In the previous article, we saw that the key difference between persuasion and manipulation is intent. Certainly not all there is to it; it goes deeper than that, and some of the excellent comments, both from those who agreed and disagreed with my basic premise, eloquently pointed that out.
I called persuasion and manipulation cousins because both are based on certain principles of human actions. These principles are not inherently positive or negative; they simply are. Again, this comes back to intent.
Two asterisked remarks concluded the article. The first basically said that while the principles and methods can be similar or often even the same, there is something that a manipulator will do that a persuader never will, and it’s important you are aware of it:
A manipulator will play on your negative emotions in order to elicit your compliance. In other words, if you fail to comply with their request, they will then try and make you feel bad, selfish, naive, foolish, guilty or whatever emotion will cause you to capitulate to their desire in order for you to obtain relief from those negative feelings.
So, how then can you tell; how can you be aware that someone is in the process of trying to manipulate you? It’s actually very easy to recognize:
- You feel any of the negative emotions mentioned above.
- You are being asked to do something that you simply would not do of your own free will; if you had the chance not to.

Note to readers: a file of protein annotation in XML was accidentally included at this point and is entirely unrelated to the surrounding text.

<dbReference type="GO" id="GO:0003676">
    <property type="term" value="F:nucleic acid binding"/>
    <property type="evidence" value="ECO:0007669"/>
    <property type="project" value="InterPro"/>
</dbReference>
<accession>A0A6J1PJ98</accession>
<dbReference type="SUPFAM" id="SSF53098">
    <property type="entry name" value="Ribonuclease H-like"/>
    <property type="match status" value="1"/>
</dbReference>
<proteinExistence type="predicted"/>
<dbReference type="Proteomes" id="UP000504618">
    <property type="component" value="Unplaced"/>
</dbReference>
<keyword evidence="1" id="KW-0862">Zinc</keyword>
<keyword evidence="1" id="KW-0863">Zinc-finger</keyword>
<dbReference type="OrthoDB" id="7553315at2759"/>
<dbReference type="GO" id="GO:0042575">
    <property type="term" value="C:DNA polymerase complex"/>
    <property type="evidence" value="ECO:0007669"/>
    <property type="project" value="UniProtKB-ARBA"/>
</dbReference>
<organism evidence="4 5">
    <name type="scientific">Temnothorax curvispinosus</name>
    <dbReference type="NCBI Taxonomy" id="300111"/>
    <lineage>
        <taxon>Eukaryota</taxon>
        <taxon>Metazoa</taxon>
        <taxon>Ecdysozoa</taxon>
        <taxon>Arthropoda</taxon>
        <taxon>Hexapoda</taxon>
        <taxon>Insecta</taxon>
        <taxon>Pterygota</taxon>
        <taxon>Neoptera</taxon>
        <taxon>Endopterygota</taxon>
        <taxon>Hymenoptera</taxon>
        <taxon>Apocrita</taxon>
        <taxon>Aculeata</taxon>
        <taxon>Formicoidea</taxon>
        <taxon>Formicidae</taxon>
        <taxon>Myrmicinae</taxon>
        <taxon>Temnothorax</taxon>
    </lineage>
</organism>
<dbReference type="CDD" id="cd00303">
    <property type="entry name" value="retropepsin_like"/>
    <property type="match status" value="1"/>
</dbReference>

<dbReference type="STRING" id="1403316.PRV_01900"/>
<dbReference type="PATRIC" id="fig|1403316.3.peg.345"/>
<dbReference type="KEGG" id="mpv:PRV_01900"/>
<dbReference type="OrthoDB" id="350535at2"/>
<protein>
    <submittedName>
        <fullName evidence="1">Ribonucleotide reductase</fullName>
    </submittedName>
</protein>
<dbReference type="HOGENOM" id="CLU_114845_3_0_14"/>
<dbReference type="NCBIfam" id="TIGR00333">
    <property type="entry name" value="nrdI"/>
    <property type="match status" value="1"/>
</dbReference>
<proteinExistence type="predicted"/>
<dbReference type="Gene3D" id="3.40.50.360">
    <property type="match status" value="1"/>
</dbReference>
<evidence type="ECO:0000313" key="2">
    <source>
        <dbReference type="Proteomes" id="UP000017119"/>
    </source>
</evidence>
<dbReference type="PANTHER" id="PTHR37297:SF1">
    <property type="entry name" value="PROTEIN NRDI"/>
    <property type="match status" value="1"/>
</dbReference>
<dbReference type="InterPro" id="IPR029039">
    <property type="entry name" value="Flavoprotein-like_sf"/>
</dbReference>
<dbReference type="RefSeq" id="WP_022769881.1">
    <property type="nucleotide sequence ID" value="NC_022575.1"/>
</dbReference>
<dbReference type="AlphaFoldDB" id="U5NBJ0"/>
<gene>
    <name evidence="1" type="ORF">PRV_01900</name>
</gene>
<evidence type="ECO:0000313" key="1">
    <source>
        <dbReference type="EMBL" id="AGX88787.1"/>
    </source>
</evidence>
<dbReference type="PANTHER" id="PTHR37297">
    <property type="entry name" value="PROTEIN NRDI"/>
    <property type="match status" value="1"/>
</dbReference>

Good news: You have the free will and you absolutely can refuse. Just stay conscious of what is happening. If you feel any type of negative emotions as you’re about to “do the thing” ask yourself why? You’ll know the answer. And, as far as refusing? Just be polite and don’t make excuses as to why you are not going along with them. Any excuses will simply be looked at as “objections” which the manipulator is an expert at overcoming.
If you’d like to know a simple, yet effective way of saying no graciously, and in a way that cannot be refuted by the manipulator, feel free to check out this brief two-part article.
By the way, manipulation comes in varying degrees and isn’t always of mal-intent (though it still ain’t a good thing!). For instance, the person who wants you to serve on the committee certainly isn’t evil. They may really believe it’s for the “greater good” (that reason being — at times — one of the greatest causes of evil events, but that’s another post) and don’t even realize they are being manipulative. They just want you to do it.
But it’s still manipulation. Of course, I’m not saying whether or not you should serve on the committee. That’s up to you. I’m only suggesting that, if you do, it should be because you consciously choose to and it is congruent with your values and desires; not because someone manipulated you into doing it.
The second asterisk was about questioning and keeping on top of our own motives in order to not cross that often “fine line” between positive persuasion and negative manipulation.
And, we’ll discuss that in the next article.